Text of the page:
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Malaria bado Tishio Tanzania-Waziri

Discussion in 'JF Doctor' started by MziziMkavu, Jun 6, 2009.

  1. MziziMkavu

    MziziMkavu JF-Expert Member

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    Jun 6, 2009
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    WATANZANIA zaidi ya 800,000 hufa kila mwaka kutokana na ugonjwa wa Malaria. Hayo yalisemwa na Waziri wa Afya na Ustawi wa Jamii, Prof. David Mwakyusa, wakati alipokuwa akizungumza na waandishi wa habari jijini Dar es Salaam.

    Amesema katika takwimu rasmi kutoka katika vituo vya afya imebainisha kuwa malaria ni tishio kwa watanzania kutokana na wanaofika katika vituo hivyo wanasumbuliwa na ugonjwa huo.

    Amesema katika tafiti nyingine imegundua kuwa asilimia 60 hadi 80 ya vifo hutokea nyumbani kabla ya wagonjwa kufikishwa katika vituo vya afya.

    Amesema ugonjwa wa Malaria unaongoza kwa idadi kubwa ya wagonjwa wanaohudhuria katika vituo vyote vya afya na unaongoza kwa idadi kubwa ya wagonjwa katika vituo hivyo.

    Prof. Mwakyusa amesema katika vifo hivyo pia idadi kubwa zaidi vinatokana na watoto chini ya umri wa miaka mitano na wakina mama wajawazito.

    Hivyo amesema Wizara ina mikakati ya kudhibiti yenye ufanisi mkubwa katika kudhibiti ugonjwa huo endapo itatumika kama ipasavyo.

    Amesema mikakati hiyo ikiwemo ya kuangamiza mazalio kwa kusafisha mazingira kote nchini, vilevile na kutumika kwa vyandarua vyenye dawa maalumu ambavyo vinagaiwa katika zahanati kote nchini kwa akina mama wajawazito.
     
  2. MziziMkavu

    MziziMkavu JF-Expert Member

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    [​IMG]
    Tuesday, October 14, 2008 12:28 PM
    Across sub-Saharan Africa malaria kills as many as 3000 young children each day. Most of these deaths are unnecessary, because there are highly effective medicines that can cure malaria infection —artemisinin-based combination therapies (ACTs). Across sub-Saharan Africa malaria kills as many as 3000 young children each day. Most of these deaths are unnecessary, because there are highly effective medicines that can cure malaria infection —artemisinin-based combination therapies (ACTs).
    Production of ACTs depends on availability of this plant, Artemisia annua, which contains artemisinin, a natural ingredient crucial to their manufacture. Until recently, the medicines were in short supply, mainly because not enough plants were being cultivated.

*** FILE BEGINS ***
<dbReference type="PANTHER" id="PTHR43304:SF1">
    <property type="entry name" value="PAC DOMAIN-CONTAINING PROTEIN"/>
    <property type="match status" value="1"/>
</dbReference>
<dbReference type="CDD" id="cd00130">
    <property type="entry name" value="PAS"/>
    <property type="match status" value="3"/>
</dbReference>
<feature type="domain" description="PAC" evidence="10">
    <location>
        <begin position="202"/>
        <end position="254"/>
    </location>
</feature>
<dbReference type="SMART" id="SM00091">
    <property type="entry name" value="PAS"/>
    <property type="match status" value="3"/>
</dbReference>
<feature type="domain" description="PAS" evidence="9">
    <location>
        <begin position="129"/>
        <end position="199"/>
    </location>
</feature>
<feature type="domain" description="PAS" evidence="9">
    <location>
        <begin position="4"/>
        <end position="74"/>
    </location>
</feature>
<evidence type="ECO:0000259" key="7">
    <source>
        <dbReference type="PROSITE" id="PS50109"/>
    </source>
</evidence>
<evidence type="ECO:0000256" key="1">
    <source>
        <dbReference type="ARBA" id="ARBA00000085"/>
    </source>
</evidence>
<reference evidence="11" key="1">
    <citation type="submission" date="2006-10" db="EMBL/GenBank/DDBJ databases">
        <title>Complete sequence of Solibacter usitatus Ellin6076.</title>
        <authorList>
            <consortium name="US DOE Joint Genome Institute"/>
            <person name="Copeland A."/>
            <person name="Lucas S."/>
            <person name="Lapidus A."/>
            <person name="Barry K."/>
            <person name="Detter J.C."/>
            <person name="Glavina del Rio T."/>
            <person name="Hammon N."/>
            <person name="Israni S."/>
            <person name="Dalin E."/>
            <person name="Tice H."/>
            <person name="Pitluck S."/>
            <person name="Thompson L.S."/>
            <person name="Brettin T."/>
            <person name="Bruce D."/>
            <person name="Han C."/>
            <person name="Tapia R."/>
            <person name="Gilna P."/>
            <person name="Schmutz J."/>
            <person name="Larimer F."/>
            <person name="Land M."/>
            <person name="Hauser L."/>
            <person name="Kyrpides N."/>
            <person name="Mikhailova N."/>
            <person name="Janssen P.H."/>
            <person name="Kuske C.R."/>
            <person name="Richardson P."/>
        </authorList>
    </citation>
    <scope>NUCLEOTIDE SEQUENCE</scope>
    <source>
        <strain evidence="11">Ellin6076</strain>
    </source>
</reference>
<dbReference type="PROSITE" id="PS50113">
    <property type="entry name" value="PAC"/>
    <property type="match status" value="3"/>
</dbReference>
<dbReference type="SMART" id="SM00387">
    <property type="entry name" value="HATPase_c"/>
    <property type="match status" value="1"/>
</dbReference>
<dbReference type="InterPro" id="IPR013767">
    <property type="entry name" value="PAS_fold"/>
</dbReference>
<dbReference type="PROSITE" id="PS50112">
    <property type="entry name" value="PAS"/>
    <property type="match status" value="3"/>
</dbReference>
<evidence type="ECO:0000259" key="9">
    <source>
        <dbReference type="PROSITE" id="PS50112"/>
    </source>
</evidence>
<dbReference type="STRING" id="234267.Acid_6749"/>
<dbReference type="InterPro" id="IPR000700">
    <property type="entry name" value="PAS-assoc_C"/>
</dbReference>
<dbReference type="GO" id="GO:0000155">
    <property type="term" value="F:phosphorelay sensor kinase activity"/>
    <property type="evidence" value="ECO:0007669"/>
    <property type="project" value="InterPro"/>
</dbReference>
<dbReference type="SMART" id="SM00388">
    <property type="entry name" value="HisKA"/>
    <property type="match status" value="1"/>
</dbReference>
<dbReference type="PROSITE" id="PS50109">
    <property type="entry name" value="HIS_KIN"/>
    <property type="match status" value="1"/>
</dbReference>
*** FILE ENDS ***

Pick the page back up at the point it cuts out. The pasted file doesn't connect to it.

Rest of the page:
Artemisia annua was formerly grown only in China and Viet Nam, but in 2004, WHO, with its partners the United States Agency for International Development, the BetterWorld Together Foundation and the non-governmental organization Technoserve, started a project aimed at helping farmers in the United Republic of Tanzania grow the plant.
    East Africa's highlands offer an excellent environment for the cultivation of Artemisia annua.
    In the Waarusha village of Engalaoni, United Republic of Tanzania, farmers like Mika Abel Langei are now growing Artemisia annua. Langei, the group leader for the Artemisia cultivation project in the village, was instrumental in convincing his fellow Waarusha neighbours to plant Artemisia in addition to traditional crops such as maize and sweet potatoes.
    A large-scale farm and nursery owned by the Dutch seed company Enza Zaden, produces seedlings of Artemesia annua. The plants are grown from seed in field nurseries and sown into rows like maize. After five to six months of growth, the Artemisia plants stand more than 2 metres high and can be harvested. Leaves from the plants are gathered to dry until they are reduced to 13% moisture. Then they are ready for the active ingredient, artemisinin, to be extracted.
    Artemisia annua has turned out to be a good cash crop for local farmers — as good as tomatoes, but with less risk. In 2005, 132 metric tonnes of Artemisia leaves were harvested in this area, enough to produce the active ingredient for 1.1 million ACT treatments
     
  3. Nkamangi

    Nkamangi JF-Expert Member

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    Jun 6, 2009
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    Wazungu wametunyima kutumia DDT tunakubali tu, watoto wetu wanateketea
     
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